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Research Papers

120 mm Prestressed Carbon Fiber/Thermoplastic Overwrapped Gun Tubes

[+] Author and Article Information
Andrew G. Littlefield

 U.S. Army RDECOM-ARDEC Benét Laboratories, Watervliet, NY 12189andrew.littlefield@us.army.mil

Edward J. Hyland

 U.S. Army RDECOM-ARDEC Benét Laboratories, Watervliet, NY 12189edward.hyland@us.army.mil

J. Pressure Vessel Technol 134(4), 041008 (Jul 27, 2012) (9 pages) doi:10.1115/1.4007007 History: Received November 10, 2011; Revised June 21, 2012; Published July 26, 2012; Online July 27, 2012

The emphasis on lightweight large caliber weapons systems has placed the focus on the use of advanced composite materials. Using composite materials not only directly removes weight from the gun tube but also, by better balancing the tube, allows the use of smaller drive systems, thus further enhancing the system weight loss. Additionally, the use of high stiffness composites helps with pointing accuracy and to alleviate the dynamic strain phenomenon encountered with high velocity projectiles. Traditionally, there were two issues with composite jackets: the coefficient of thermal expansion mismatch between the steel substrate and the composite jacket causing a gap and the lack of favorable prestress in the jacket. Dealing with these issues greatly complicated the manufacturing process to the point where mass-producing the barrels would have been problematic at best. By using a thermoplastic resin, a cure on the fly process, and winding under tension, the manufacturability of the barrels has been greatly improved, the gap has been eliminated, and a favorable prestress has been achieved. Four 120 mm barrels have been manufactured using this process with IM7 fibers in a PEEK matrix and successfully test fired. The first barrel was not prestressed and was reported on previously. This paper will focus on the other three barrels. The design, manufacturing, and test firing of these barrels will be covered.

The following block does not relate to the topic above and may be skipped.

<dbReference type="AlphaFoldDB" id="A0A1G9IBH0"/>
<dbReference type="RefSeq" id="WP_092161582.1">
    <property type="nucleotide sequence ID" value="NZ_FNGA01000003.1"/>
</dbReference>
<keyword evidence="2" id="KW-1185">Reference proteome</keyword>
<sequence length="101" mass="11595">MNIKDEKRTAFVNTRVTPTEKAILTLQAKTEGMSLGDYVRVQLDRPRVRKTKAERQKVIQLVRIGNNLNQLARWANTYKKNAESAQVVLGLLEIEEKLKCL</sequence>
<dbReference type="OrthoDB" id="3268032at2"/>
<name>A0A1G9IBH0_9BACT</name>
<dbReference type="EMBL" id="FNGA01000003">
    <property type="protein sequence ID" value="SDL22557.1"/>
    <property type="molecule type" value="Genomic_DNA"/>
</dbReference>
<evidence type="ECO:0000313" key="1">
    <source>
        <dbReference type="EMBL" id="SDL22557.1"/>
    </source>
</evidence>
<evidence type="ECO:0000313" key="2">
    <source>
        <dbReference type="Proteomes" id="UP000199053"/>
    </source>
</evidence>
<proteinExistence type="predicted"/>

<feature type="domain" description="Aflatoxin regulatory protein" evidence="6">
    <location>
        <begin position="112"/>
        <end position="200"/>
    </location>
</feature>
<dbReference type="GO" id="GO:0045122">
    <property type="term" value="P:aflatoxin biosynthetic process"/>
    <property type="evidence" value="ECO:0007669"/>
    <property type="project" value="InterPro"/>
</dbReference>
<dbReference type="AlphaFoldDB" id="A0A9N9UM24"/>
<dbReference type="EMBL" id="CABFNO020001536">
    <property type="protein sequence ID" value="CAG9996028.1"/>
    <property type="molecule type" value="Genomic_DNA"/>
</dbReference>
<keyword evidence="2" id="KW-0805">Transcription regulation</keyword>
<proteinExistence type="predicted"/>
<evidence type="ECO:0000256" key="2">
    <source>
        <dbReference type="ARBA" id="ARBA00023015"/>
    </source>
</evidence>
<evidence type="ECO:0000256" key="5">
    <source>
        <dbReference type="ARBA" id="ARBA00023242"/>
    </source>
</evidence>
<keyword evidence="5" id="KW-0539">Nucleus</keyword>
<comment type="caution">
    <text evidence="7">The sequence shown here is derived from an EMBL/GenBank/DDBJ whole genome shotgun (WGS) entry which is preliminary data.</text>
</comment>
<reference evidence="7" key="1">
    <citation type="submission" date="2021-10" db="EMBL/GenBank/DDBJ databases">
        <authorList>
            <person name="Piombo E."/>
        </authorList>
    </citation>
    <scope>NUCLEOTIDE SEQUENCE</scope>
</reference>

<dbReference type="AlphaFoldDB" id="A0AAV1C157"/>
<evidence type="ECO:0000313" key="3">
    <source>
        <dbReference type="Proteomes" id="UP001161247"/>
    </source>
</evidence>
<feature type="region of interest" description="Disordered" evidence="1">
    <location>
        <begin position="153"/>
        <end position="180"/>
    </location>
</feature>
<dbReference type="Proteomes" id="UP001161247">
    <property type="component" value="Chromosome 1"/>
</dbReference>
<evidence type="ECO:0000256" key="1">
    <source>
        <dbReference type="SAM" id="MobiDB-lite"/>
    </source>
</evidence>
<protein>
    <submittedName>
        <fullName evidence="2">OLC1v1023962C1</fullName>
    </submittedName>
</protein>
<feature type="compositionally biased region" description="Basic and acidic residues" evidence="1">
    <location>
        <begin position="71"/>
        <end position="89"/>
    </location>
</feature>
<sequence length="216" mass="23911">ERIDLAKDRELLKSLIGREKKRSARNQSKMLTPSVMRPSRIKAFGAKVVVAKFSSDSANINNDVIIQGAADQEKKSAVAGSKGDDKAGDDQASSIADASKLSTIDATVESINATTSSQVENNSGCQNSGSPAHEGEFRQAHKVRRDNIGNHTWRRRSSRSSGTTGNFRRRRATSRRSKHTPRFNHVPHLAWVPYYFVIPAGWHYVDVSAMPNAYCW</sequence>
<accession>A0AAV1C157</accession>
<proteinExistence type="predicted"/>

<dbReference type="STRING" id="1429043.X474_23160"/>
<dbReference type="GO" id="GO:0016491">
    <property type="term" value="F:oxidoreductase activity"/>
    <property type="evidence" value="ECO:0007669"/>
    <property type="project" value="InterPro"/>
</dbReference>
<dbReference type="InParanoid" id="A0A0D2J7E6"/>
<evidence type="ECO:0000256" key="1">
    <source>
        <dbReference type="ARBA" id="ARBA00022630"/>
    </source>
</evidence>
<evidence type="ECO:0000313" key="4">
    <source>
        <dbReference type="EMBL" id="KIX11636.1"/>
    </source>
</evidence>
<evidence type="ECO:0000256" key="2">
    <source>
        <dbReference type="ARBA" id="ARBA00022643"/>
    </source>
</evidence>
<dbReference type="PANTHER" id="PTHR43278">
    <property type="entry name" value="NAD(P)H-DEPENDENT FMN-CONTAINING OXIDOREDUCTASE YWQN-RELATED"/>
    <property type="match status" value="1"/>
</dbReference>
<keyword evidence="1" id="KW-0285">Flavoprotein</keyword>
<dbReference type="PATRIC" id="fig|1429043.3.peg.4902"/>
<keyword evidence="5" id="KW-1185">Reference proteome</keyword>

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Copyright © 2012 by American Society of Mechanical Engineers
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References

Figures

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Figure 1

Dynamic FEA analysis of a steel tube with a composite jacket—Mises stress, 100× magnification

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Figure 2

ADC in situ consolidation process

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Figure 3

An axial ply being applied to the gun barrel

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Figure 4

ATD-6 modal testing setup

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Figure 5

Test firing at APG

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Figure 6

ATD-3 location 1, type 1, strain versus time

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Figure 7

ATD-3 location 1, type 2, strain versus time

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Figure 8

ATD-5 location 1, type 1, strain versus time

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Figure 9

ATD-5 location 2, type 1, strain versus time

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Figure 10

ATD-6 location 1, type 2, strain versus time

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Figure 11

ATD-6 location 2, type 2, strain versus time

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